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READLINKAT(2)			    Linux Programmer's Manual			    READLINKAT(2)

       readlinkat - read value of a symbolic link relative to a directory file descriptor

       #include <fcntl.h> /* Definition of AT_* constants */
       #include <unistd.h>

       int readlinkat(int dirfd, const char *pathname,
		      char *buf, size_t bufsiz);

   Feature Test Macro Requirements for glibc (see feature_test_macros(7)):

	   Since glibc 2.10:
	       _XOPEN_SOURCE >= 700 || _POSIX_C_SOURCE >= 200809L
	   Before glibc 2.10:

       The  readlinkat()  system call operates in exactly the same way as readlink(2), except for
       the differences described in this manual page.

       If the pathname given in pathname is relative, then it  is  interpreted	relative  to  the
       directory  referred  to	by the file descriptor dirfd (rather than relative to the current
       working directory of the calling process, as is done by readlink(2) for a  relative  path-

       If  pathname  is relative and dirfd is the special value AT_FDCWD, then pathname is inter-
       preted relative to the current working  directory  of  the  calling  process  (like  read-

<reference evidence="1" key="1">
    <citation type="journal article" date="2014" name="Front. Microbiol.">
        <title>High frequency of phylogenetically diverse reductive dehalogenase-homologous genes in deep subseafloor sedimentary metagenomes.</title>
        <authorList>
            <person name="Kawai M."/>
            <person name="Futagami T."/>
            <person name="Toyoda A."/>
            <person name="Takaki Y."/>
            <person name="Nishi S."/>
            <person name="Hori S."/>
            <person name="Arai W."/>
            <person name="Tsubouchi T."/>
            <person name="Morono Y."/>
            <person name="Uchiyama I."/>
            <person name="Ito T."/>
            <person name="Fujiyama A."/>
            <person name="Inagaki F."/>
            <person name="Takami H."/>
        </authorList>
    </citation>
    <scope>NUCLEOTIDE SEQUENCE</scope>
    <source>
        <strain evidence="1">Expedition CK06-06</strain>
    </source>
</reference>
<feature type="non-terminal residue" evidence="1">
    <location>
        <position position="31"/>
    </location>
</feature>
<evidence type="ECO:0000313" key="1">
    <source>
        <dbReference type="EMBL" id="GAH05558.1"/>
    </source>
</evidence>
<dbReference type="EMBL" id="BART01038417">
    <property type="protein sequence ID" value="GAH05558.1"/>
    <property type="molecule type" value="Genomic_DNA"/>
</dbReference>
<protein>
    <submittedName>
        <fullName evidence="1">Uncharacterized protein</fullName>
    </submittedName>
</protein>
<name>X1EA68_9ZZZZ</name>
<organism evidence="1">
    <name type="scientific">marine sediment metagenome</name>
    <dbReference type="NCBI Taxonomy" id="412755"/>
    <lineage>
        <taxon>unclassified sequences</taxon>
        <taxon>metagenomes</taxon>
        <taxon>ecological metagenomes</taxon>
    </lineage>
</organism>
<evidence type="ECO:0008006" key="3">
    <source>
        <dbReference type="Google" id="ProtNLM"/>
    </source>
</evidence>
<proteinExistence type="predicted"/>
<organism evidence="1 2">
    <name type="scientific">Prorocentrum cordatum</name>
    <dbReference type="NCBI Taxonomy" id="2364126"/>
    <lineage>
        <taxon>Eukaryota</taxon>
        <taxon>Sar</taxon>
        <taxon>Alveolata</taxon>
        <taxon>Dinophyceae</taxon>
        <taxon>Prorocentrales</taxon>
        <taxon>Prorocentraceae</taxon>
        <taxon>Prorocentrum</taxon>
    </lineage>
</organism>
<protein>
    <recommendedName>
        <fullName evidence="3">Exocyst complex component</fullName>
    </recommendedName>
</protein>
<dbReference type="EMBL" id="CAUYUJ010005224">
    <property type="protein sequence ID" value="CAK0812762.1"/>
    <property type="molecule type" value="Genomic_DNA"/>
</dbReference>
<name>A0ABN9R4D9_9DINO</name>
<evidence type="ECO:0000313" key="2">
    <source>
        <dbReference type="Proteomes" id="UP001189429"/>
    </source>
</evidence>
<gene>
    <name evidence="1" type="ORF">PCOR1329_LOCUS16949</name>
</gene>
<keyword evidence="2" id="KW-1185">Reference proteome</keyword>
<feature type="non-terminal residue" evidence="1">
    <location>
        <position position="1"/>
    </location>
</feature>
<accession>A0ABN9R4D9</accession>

If pathname is absolute, then dirfd is ignored.

       Since  Linux  2.6.39,  pathname can be an empty string, in which case the call operates on
       the file referred to by dirfd (which may have  been  obtained  using  the  open(2)  O_PATH
       flag).  In this case, dirfd can refer to any type of file, not just a directory.

       On  success,  readlinkat()  returns  the  number  of bytes placed in buf.  On error, -1 is
       returned and errno is set to indicate the error.

       The same errors that occur for readlink(2) can also occur for readlinkat().  The following
       additional errors can occur for readlinkat():

       EBADF  dirfd is not a valid file descriptor.

	      pathname	is relative and dirfd is a file descriptor referring to a file other than
	      a directory.

       readlinkat() was added to Linux in kernel 2.6.16; library support was added  to	glibc  in
       version 2.4.


       See openat(2) for an explanation of the need for readlinkat().

       openat(2), readlink(2), path_resolution(7)

       This  page  is  part of release 3.55 of the Linux man-pages project.  A description of the
       project,    and	  information	 about	  reporting    bugs,	can    be    found     at

Linux					    2013-07-31				    READLINKAT(2)
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